on December 1, 2019
I think the show expects us to draw the line connecting Charles to Edward, knowing about Edward's Nazi past, and to be a little alarmed that Charles wants to follow his example.
Right, yeah, I took Charles' infatuation with his uncle to be an indicator of his naiveté, which I am sure we're about to see more of very shortly.
on December 2, 2019 [
I wondered if Charles at this point actually
about the Nazi past bit. As I recall the royals managed to keep that pretty hidden from the public until fairly recently, it certainly seems plausible to me they could've not even told Charles as part of that cover up.
Though, yeah, not even mentioning it in the episode seemed odd. Edward trying to rehab his image is one thing, but I expected at least the Queen would answer him back with "you helped the Nazis, you little shit."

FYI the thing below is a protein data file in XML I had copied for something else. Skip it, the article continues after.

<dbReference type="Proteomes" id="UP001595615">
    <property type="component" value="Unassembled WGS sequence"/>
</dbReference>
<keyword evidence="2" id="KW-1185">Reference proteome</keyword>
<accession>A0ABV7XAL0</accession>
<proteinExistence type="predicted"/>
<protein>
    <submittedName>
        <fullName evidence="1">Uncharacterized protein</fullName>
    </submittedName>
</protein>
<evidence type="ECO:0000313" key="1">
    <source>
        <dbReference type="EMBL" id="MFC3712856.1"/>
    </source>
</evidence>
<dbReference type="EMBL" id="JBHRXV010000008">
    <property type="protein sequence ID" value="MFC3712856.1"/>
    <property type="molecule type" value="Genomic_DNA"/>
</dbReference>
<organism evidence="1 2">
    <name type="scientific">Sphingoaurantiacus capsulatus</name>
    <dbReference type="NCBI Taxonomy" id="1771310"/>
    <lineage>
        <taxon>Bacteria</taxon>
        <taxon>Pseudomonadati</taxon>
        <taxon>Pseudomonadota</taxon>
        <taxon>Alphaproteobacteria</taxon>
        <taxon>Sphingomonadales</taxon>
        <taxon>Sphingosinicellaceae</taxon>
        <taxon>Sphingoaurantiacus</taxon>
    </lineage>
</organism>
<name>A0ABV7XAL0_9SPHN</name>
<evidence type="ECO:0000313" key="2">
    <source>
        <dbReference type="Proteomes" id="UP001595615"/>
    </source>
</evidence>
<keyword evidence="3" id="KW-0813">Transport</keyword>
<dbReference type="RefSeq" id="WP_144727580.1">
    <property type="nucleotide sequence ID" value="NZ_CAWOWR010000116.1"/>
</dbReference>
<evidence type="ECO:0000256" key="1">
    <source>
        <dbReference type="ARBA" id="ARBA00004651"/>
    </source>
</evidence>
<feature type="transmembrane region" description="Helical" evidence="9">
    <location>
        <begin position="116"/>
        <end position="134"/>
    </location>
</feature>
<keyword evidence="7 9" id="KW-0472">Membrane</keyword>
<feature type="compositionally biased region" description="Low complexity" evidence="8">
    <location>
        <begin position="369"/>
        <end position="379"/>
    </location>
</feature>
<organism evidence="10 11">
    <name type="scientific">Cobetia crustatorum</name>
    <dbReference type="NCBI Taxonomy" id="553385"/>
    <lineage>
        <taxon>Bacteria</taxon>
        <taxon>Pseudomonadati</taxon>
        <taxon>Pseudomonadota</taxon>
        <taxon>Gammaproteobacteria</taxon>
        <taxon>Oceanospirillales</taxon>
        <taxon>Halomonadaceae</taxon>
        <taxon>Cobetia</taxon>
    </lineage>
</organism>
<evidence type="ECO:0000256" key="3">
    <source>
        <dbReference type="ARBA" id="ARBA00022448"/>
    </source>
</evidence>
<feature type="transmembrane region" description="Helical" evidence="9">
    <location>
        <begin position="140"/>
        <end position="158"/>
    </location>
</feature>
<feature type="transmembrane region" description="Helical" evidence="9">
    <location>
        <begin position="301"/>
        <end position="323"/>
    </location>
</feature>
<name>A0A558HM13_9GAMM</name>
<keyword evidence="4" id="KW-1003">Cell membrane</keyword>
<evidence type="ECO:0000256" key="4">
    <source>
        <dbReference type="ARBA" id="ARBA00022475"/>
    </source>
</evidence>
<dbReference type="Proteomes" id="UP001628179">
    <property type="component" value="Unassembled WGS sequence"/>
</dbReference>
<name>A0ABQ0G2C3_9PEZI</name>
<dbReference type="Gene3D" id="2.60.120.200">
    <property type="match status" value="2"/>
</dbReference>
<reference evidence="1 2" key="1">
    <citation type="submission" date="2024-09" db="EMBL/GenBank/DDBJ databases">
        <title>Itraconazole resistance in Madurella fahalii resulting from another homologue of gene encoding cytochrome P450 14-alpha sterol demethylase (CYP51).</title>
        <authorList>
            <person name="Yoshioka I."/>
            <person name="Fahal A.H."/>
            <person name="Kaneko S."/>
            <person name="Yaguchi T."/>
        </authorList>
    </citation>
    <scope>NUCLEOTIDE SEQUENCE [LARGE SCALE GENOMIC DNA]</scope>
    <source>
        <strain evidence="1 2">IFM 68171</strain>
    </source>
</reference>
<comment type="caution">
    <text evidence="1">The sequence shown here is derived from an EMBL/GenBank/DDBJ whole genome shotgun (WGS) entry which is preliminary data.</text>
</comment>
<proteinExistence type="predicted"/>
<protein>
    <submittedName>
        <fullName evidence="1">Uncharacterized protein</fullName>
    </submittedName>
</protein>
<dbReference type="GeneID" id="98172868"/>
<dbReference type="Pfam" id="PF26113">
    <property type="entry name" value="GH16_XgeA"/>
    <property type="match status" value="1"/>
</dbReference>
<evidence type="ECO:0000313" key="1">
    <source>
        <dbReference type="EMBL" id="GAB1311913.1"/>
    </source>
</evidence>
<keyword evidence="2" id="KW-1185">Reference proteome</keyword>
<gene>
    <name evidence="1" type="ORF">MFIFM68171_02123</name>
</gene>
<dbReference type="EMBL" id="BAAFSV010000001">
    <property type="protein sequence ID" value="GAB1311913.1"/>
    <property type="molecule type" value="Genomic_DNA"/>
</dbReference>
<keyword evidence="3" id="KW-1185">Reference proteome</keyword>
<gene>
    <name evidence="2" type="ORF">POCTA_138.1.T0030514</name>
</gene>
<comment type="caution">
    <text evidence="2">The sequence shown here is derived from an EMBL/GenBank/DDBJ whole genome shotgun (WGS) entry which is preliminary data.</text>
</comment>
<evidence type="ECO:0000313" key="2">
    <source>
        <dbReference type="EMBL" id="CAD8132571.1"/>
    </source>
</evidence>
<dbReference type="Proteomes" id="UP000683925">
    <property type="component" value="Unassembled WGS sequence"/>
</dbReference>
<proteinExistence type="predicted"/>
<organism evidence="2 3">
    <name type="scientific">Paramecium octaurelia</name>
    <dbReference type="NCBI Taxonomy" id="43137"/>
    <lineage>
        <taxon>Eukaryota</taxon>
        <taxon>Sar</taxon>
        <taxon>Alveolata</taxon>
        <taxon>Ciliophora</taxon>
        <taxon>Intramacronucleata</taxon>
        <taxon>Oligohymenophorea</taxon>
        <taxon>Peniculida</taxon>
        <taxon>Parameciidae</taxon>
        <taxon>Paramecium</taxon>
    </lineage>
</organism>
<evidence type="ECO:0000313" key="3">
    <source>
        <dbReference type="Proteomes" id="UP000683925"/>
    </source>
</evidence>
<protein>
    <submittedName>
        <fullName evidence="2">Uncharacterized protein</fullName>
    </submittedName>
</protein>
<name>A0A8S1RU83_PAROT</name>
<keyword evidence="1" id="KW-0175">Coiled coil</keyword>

on December 2, 2019 [
I was too lazy to look up whether I was misremembering that Edward and Wallis were nazi sympathizers, but I also vaguely remembered that and then decided I must be thinking of someone else when it didn't come up. They really should have reminded us, though I bet they didn't because they wanted to play it as a rehabilitative death episode and it otherwise would have seemed terrible that Charles was so interested in his great uncle.
on December 5, 2019
The show was super clear about the Nazi stuff.
Also worth pointing out that the Emperor Hirohito was the emperor during WWII.
I felt like we knew about it, the Queen knew about it and didn’t have to say anything, and Charles didn’t know about it and so was susceptible to the Mistreated Edward True Love myth.